Alan Gow: “We had to be reactive with hybrid move”
Series chief executive Alan Gow says it is important for the British Touring Car Championship to be reactive to change in the automotive industry after further details were revealed on the hybrid systems that will come into the series in 2022.
Cosworth Electronics was named as the company that will design, supply and service the new hybrid systems after a tender process came to an end over the course of the summer break.
The hybrid technology will be used to replace the existing system of success ballast, with drivers able to use a steering wheel mounted button to engage additional power that can be used in an attempt to both defend and attack over the course of a race.
Exactly how the system will operate will be determined during testing and simulations ahead of it being introduced into competition, with a number of other championships set to keep a keen eye on how the development process pans out.
Organisers of the Supercars Championship are already in contact with the BTCC in regards to hybrid technology, whilst it could also be introduced into the DTM in the coming years.
“You can’t ignore what is happening in the world around us, and cars on the road are becoming more electrified – not necessarily in terms of full electrification, but certainly in terms of hybrids,” Gow told TouringCarTimes. “It is important to remain relevant to the world around you, otherwise you end up becoming a dinosaur and then you become extinct.
“The BTCC has always been a series that leads from the front, and I’m proud of the fact that we were the first touring car series to announce plans to go with hybrid technology and react to what to what is happening in the automotive world. Since then, the DTM have said they will look at hybrids, we’re already in contact with Supercars and even other series like IndyCar have said they are looking at it.
“I’m not pretending that they are all just following us, but we have always been a series that is proactive [in racing terms], rather than reactive [to others].”
The system that will be developed for the BTCC will effectively ‘bolt on’ to existing NGTC-spec cars which, in theory, means the same system could then be introduced with relative ease into cars running to different technical regulations elsewhere.
“That’s partly why Cosworth wanted to do it as it opens doors for them; having the experience of working on our system,” Gow continued. “Cosworth are a fantastic company and we have dealt with them as a technical partner for the last two decades so we know each other well. It’s an important contact for them, and I’m sure they’ll do a great job and throw their weight behind it to make it work.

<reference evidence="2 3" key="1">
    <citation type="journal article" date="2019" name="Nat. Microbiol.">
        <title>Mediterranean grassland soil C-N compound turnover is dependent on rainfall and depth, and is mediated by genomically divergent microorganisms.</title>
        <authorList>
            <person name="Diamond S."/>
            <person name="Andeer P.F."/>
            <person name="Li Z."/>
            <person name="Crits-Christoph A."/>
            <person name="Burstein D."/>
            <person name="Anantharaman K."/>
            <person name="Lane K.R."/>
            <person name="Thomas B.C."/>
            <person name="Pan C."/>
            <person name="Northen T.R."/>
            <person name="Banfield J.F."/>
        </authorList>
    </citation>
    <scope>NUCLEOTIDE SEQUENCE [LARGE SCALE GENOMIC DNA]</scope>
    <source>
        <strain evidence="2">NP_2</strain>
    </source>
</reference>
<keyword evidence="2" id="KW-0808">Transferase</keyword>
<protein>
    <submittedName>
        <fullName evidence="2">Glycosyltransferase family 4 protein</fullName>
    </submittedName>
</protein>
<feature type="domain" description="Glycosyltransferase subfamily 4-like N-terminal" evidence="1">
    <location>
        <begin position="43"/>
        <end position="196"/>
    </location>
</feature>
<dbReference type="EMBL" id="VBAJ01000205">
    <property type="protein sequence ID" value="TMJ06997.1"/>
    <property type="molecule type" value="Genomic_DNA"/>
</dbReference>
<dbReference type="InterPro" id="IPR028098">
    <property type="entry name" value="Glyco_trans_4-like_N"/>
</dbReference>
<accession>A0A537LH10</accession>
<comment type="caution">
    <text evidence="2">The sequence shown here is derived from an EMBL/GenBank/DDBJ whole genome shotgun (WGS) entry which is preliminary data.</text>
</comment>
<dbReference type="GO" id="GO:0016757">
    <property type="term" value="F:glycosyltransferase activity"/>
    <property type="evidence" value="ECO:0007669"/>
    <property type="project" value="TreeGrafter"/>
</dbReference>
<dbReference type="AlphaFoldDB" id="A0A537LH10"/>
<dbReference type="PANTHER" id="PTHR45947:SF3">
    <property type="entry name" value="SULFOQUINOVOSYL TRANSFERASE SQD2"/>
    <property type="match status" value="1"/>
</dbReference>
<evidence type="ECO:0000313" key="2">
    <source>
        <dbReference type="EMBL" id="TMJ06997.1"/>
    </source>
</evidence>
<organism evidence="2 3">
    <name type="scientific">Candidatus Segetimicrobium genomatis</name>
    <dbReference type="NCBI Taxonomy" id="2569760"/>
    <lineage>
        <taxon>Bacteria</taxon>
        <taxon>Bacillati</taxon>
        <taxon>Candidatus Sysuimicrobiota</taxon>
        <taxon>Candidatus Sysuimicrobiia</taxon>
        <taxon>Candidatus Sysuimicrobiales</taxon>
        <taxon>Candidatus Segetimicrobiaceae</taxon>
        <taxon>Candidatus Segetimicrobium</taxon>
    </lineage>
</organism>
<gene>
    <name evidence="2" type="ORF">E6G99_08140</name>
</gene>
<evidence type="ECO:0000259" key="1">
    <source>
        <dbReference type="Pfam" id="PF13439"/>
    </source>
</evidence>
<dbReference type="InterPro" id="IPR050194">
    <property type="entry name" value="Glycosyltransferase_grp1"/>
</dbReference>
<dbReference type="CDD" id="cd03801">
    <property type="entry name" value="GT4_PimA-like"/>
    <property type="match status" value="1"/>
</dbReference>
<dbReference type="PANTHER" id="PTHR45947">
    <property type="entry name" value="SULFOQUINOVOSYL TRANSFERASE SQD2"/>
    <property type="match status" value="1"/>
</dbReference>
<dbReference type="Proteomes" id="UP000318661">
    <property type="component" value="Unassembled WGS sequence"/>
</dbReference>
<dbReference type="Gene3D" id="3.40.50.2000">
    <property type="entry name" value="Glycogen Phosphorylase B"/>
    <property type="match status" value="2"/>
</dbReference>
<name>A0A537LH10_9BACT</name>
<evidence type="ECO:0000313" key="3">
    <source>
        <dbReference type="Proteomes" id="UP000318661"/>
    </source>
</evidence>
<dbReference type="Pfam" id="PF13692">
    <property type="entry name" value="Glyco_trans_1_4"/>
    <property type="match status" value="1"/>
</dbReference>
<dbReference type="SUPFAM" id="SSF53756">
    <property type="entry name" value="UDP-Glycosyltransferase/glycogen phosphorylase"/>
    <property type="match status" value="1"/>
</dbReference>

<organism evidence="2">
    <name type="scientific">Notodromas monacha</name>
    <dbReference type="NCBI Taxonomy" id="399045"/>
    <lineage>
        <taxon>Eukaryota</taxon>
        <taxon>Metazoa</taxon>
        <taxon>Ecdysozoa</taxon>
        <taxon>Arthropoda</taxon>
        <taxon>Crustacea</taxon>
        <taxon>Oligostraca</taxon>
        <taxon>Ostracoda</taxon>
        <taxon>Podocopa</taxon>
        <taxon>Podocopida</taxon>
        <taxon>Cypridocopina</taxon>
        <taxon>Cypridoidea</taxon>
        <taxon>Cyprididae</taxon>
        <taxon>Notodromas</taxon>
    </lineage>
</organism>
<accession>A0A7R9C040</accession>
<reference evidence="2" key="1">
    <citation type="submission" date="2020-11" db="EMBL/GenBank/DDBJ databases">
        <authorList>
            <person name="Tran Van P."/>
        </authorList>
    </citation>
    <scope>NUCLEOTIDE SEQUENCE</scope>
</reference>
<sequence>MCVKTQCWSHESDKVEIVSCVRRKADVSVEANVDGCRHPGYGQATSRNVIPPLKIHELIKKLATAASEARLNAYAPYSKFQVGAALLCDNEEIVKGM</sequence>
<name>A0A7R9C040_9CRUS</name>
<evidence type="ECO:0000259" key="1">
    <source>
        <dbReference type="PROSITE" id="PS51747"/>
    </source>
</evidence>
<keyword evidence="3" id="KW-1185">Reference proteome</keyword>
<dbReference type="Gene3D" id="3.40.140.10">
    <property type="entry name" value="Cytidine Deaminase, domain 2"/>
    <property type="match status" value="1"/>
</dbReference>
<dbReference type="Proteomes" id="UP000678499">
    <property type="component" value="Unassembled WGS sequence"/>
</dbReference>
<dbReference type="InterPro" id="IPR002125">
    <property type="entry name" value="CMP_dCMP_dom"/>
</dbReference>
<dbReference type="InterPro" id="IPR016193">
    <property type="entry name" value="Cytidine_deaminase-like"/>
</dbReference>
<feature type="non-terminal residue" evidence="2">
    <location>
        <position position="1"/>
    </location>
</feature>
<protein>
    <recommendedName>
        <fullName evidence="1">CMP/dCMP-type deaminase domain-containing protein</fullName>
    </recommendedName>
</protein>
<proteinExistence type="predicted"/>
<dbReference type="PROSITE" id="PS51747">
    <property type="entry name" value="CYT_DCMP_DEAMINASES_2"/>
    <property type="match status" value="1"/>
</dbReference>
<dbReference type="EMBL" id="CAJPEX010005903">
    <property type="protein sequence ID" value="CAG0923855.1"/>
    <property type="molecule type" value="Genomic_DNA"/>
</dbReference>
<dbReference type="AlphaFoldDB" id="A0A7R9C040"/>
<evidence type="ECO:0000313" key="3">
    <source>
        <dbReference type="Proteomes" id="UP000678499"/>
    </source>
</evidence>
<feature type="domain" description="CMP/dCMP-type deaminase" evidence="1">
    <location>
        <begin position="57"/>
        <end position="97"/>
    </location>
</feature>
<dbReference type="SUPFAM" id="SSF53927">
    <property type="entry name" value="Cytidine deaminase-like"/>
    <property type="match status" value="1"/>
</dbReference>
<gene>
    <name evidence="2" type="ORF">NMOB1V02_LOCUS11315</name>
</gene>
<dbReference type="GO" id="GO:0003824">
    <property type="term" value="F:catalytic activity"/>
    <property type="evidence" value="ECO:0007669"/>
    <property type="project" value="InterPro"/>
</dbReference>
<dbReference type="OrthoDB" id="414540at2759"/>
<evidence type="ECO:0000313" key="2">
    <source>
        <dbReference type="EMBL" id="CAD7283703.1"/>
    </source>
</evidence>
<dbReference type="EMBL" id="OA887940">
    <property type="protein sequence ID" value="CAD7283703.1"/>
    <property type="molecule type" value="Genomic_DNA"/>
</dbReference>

“One thing that we need to get over with this move is that it won’t be like F1 when they went to hybrids, and the cars went quiet and weren’t as exciting. That isn’t what we are doing. The exhaust will still sound the same and the performance of the cars will be the same; there will just be bit extra for drivers to play with.
“It’s not just ‘push to pass’ that will make it unfair. Drivers will be able to use it to defend as well as attack and we have thought about it long and hard to come up with a concept that I feel people around the world could then take up.”
The announcement that Cosworth had secured the contract included confirmation that the technology will not be introduced until the originally announced date of 2022, despite suggestions it could come in a year earlier.
“When we announced it, it was for 2022 but I got a bit greedy and challenged those who were involved with the tender to see if they could do it earlier,” Gow said. “Those on the shortlist said they could, but you always prefer to cover everything off because you don’t want to be developing and testing something new in public.
“I asked the teams if they wanted to bring it in for 2021 or stick with 2022 and to be fair, there was only vote in it. For once, I decided to err on the side of caution and 2022 it is.”